Have you seen it? It’s appalling. The video titled Dina and the Prince Story. It’s making the rounds on social media. It’s a children’s cartoon about a beautiful angel who falls in love with a prince, however, she is forbidden to speak to him. If she does speak to him, Dina is warned that she would lose her beauty. And of course, as any narrative arc would dictate, she speaks to him and alas, loses her beauty. In the cartoon, losing her beauty–becoming ugly–is indicated by her skin being turned from white to Black and her hair going from straight to textured. Yes, you read that right.
A couple of years ago, I sarcastically and jokingly responded to a blatant act of cultural appropriation that a friend called out on his Facebook feed. Several of his friends all chimed in with humorous, yet frustrated comments about how fed up we were with the pillage and commodification of other cultures by white people. A “friend” of mine saw my comment and proceeded to tell me that I was acting like a victim.
I am fairly confident that there is sufficient evidence to confirm that I have never lived my life as a victim. But, why is it so hard to acknowledge Black women’s hurts? The bruises on our hearts from the persistent indignities that come at times when we least expect it, like that f****ng cartoon? I can give you example after example of the typical Black women archetypes that feed our daily image intake–the Jezebel, the Mammy, the Strong Black Woman who endures the typical “urban” tragedy, the Resilient Badass, the Fat Sassy Sidekick, the Angry Black Woman–shall I go on?
When and where do we really examine the Black woman with the broken heart? We sympathize and broadcast the pain for those we force into the public eye as they are smacked by the ever-present hand of injustice–Trayvon’s mother, Sabrina; Michael’s mother, Lesley; Eric Garner’s daughter, Erica. . who died at the age of 27 from a heart attack. We expect them to conjure up the strength of mountains to lead us in a movement, but do we tend to their hearts?
I recently had a lively discussion with a small group of Black women about the concept of Black excellence. We debated over the fact that we have to set the bar high. We have so much to contribute, right? One point that was raised, however, was how can we be expected to strive for excellence when we are merely trying to get our basic humanity acknowledged? It was the most poignant statement of the evening.
I’ve been pretty transparent about the fact that my pregnancy was not planned so when I decided to go through with having Emmanuel, I wasn’t expecting some magical fairy tale commitment from his father. He wasn’t ready for that. I thought at the very least, he would be a friend. This was a man with whom I had a familial connection since I was six years old. We had been romantically involved off and on for over nine years at the time. We were grown adults. I was thirty-two, he was thirty-nine.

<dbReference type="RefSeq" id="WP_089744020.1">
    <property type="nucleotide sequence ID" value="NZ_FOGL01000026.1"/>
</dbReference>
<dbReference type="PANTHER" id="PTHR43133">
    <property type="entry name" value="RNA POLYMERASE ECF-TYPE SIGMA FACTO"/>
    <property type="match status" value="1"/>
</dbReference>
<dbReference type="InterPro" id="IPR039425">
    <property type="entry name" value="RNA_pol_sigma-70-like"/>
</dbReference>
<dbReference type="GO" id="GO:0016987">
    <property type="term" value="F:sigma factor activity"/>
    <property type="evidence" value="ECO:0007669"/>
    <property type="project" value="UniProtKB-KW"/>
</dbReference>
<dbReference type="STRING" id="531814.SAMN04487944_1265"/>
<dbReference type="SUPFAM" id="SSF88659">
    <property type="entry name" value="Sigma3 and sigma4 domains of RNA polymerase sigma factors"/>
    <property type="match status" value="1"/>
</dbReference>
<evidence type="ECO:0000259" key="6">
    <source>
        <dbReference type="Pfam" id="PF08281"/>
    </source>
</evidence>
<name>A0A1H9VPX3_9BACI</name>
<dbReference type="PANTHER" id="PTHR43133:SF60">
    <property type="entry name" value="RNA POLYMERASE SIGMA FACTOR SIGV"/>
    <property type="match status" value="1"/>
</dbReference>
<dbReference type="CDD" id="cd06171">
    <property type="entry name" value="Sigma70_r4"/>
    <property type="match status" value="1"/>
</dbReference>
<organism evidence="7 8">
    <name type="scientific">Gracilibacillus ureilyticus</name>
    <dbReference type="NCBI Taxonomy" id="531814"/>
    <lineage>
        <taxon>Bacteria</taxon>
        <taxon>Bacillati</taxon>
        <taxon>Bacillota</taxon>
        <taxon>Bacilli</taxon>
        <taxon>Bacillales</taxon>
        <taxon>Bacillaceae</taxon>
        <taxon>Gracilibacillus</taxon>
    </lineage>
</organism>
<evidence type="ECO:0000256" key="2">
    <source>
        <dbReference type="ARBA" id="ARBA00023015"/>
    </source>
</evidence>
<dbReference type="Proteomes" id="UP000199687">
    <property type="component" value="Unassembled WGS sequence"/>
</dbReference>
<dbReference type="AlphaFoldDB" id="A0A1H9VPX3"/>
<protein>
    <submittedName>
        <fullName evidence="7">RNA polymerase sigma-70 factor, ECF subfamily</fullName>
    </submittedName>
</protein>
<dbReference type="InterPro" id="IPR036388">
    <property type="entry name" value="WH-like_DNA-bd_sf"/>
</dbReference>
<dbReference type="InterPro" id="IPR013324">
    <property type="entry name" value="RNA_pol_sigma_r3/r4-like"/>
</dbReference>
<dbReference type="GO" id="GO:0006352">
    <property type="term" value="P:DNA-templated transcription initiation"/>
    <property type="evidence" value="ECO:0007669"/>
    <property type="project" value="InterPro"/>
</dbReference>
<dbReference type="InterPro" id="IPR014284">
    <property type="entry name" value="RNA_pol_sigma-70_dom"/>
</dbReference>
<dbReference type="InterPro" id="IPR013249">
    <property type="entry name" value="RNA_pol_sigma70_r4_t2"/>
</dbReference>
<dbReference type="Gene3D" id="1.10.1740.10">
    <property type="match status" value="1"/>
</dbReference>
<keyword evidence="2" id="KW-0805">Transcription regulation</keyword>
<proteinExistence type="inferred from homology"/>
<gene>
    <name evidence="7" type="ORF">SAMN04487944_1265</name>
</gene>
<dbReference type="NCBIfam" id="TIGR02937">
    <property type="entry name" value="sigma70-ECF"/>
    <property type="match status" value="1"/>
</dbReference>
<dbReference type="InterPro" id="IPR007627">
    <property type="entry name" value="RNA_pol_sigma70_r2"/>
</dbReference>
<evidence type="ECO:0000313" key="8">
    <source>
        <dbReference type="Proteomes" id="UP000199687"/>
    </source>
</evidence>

Instead, he walked away. During my pregnancy, he started a relationship with another woman. . .a white woman. . .with dread locked hair like me, but not. . .and he went all the way across the country to be with her. He did it with complete indifference to me, like he was possessed by a spirit other than the man I thought I had known all of those years. I was devastated. It was traumatizing and left me haunted on so many levels.
Whatever joy and strength I could manufacture in my heart and mind, I directed it towards the baby I was carrying. I read loving chapter books to my belly. My favorite was Guess How Much I Love You. I was obsessive about eating right and exercising. Loving the life growing inside of me was the only way I could manage and mask the heartbreak I was experiencing every day.
Then one day, I was sitting in my car listening to an NPR broadcast about the horrors that were occurring in the Sudan. It was 2004 and the Arab Janjaweed were killing and raping African women in an attempt to ethnically cleanse the region. Something exploded inside of me and I fell apart in my car, sobbing over what felt like a collective hatred of Black women. I felt it in my own life from the father of my unborn child and I felt it for all of those women.
When the world observes these phenomena, whether it’s the Black father that abandons or the severe brutality inflicted on Black women across the globe, we deem it as a “pathology” of a people, of a race–and perhaps in some way it is–one of the many produced by the white supremacist air we breathe. However, beneath the surface of this sterile analysis lay the brokenhearted.
This Dina and the Prince Story cartoon called to mind the 2007 Rutgers University women’s basketball team. They had just lost the championship to Tennessee despite a valiant effort and radio talk show host, Don Imus, threw salt in their wounds by calling them “nappy-headed hoes” during his live broadcast. He was duly fired and rightfully so. When confronted by the ladies in a meeting, their most compelling and urgent question was simply “why?” They couldn’t understand why he would make such a statement without even knowing who they were and while they were nobly reaching for a dream.
That’s the thing. There is no why.
So, the brokenhearted begin the long journey toward healing, forgiving our offenders and daring to open our hearts once more. I used to joke with my friends long after Raliegh and I had made amends as co-parents that if you cut me open, my heart would probably be this mangled piece of meat held together by duct tape and string. We make our own repairs and carry on.
The Black Lives Matter movement was launched as a plea to the world to stop killing our sons, brothers, fathers, uncles and cousins. Here we are begging for the bare minimum–please, at the very least, don’t kill us. Perhaps it’s time to raise the bar and start asking for not just our lives, but the love to mend our broken hearts.